The Antonine Wall, known to the Romans as Vallum Antonini, was a turf fortification on stone foundations, built by the Romans across what is now the Central Belt of Scotland, between the Firth of Forth and the Firth of Clyde. Representing the northernmost frontier barrier of the Roman Empire, it spanned 63 kilometres and was about 3 metres high and 5 metres wide. Lidar scans have been carried out to establish the length of the wall and the Roman distance units used. Security was bolstered by a deep ditch on the northern side, it is thought. The barrier was the second of two "great walls" created by the Romans in what the English once called Northern Britain, its ruins are less evident than the better-known Hadrian's Wall to the south because the turf and wood wall has weathered away, unlike its stone-built southern predecessor. Construction began in AD 142 at the order of Roman Emperor Antoninus Pius, took about 12 years to complete. Antoninus Pius never visited Britain. Pressure from the Caledonians may have led Antoninus to send the empire's troops further north.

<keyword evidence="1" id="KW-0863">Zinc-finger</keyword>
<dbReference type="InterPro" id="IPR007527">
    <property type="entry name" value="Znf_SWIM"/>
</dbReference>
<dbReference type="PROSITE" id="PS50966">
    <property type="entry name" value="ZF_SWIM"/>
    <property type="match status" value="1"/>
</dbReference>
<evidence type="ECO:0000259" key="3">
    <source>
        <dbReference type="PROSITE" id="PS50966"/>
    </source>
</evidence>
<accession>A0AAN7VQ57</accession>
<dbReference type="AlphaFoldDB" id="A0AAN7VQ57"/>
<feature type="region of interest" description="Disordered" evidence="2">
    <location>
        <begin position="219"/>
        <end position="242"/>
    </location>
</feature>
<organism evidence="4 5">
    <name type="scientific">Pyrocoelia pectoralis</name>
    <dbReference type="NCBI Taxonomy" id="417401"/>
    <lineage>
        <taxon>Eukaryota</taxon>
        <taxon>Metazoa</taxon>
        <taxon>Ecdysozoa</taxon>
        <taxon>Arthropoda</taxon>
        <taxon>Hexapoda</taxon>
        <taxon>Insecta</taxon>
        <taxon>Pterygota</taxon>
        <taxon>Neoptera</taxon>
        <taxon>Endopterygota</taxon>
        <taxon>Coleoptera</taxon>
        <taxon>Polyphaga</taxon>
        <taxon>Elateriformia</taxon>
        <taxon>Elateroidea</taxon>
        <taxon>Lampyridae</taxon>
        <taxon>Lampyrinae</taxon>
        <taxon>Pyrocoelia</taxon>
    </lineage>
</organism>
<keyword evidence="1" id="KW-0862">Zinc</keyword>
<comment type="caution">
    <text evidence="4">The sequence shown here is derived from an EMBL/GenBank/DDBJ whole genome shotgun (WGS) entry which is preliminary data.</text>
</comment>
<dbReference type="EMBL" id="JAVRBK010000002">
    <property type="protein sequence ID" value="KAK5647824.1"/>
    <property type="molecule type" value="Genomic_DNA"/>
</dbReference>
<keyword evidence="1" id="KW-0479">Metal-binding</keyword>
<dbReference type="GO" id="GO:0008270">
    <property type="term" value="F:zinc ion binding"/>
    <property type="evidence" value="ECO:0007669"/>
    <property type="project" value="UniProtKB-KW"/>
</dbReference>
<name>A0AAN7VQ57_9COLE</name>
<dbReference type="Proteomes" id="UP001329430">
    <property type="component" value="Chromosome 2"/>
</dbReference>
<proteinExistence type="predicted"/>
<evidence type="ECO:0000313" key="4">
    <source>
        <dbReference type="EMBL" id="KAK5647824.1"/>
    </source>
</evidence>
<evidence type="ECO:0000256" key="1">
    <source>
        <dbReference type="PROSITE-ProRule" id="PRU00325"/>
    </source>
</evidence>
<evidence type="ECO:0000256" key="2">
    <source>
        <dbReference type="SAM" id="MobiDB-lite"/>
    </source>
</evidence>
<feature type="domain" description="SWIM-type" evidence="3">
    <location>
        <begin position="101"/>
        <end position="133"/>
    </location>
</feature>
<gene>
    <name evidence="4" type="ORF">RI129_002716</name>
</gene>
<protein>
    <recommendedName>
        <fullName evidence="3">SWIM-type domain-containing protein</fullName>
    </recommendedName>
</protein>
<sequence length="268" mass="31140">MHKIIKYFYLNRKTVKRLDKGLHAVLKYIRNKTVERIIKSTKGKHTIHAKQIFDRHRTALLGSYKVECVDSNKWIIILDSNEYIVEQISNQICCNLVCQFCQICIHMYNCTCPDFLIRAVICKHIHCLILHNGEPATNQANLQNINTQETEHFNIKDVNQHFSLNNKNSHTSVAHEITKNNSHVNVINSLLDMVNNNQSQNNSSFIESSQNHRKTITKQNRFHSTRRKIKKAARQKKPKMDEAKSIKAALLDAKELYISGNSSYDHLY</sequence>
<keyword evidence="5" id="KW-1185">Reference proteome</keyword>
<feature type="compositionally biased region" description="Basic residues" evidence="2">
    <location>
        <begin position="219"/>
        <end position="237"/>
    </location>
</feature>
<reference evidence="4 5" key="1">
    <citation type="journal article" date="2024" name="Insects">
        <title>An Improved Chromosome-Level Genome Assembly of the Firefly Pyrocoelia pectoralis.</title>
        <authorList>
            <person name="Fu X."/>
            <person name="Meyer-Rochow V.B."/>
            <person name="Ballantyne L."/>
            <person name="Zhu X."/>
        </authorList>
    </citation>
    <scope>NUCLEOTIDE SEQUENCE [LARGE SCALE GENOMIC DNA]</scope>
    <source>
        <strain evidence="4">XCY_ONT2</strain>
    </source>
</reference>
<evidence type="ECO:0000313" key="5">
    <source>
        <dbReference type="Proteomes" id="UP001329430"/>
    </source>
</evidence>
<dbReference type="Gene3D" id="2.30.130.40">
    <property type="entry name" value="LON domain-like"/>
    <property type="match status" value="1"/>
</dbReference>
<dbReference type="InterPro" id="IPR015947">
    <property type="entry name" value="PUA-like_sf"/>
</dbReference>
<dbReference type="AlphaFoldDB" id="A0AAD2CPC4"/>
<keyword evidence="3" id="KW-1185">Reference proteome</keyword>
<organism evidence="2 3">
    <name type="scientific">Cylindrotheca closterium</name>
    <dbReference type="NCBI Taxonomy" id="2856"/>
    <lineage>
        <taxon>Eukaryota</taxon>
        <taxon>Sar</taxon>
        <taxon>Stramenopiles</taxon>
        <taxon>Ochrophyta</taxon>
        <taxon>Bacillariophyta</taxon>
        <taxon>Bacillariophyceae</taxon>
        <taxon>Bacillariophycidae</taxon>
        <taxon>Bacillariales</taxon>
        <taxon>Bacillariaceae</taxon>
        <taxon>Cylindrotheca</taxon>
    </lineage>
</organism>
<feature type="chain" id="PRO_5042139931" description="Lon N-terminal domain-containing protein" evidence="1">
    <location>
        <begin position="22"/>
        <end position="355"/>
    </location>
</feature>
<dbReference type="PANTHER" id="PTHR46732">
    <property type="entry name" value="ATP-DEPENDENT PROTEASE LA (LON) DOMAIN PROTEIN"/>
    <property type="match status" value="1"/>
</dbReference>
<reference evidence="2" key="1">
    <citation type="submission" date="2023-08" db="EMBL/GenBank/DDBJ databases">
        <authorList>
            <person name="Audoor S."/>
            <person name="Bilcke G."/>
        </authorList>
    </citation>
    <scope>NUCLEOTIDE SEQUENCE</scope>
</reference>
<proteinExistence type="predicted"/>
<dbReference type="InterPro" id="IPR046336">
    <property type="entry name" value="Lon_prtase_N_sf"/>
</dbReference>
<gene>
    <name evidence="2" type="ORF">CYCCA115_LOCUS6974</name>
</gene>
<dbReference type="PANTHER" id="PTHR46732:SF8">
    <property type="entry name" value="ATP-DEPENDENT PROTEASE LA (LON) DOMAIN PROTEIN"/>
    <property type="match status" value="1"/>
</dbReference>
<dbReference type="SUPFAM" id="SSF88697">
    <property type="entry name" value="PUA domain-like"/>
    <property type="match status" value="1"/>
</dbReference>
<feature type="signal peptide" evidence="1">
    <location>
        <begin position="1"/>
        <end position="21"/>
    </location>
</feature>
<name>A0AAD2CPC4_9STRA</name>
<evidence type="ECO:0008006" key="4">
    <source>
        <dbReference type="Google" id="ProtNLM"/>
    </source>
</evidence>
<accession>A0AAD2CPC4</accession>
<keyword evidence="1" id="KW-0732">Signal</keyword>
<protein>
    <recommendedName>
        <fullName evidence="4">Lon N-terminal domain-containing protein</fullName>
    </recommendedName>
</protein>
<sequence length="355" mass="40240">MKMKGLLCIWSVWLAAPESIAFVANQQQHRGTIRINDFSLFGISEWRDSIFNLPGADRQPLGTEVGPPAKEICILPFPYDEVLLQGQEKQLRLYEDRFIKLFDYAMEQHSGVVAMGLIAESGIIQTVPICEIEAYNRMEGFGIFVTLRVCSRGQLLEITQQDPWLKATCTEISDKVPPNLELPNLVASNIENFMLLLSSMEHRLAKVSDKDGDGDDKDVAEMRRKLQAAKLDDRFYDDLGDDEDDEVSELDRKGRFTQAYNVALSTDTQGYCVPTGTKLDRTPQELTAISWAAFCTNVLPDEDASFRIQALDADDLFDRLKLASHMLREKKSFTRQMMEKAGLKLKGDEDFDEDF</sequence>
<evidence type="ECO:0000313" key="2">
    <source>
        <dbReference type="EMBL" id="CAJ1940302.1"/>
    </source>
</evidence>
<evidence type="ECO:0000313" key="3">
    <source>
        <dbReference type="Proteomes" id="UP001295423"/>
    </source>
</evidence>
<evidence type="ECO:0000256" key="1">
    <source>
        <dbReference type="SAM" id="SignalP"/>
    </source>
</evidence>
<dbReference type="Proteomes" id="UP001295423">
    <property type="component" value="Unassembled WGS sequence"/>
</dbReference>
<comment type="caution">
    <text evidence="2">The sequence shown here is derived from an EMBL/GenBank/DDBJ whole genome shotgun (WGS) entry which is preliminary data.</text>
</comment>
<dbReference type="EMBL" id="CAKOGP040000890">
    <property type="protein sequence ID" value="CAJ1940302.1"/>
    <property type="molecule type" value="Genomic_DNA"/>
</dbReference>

The Antonine Wall was protected by 16 forts with small fortlets between them. The soldiers who built the wall commemorated the construction and their struggles with the Caledonians in decorative slabs, twenty of which survive; the wall was abandoned only eight years after completion, the garrisons relocated back to Hadrian's Wall. In 208 Emperor Septimius ordered repairs; the occupation ended a few years and the wall was never fortified again. Most of the wall and its associated fortifications have been destroyed over time, but some remains are visible. Many of these have come under the care of the UNESCO World Heritage Committee. Roman Emperor Antoninus Pius ordered the construction of the Antonine Wall around 142. Quintus Lollius Urbicus, governor of Roman Britain at the time supervised the effort, which took about twelve years to complete; the wall stretches 63 kilometres from Old Kilpatrick in West Dunbartonshire on the Firth of Clyde to Carriden near Bo'ness on the Firth of Forth. The wall was intended to extend Roman territory and dominance by replacing Hadrian's Wall 160 kilometres to the south, as the frontier of Britannia.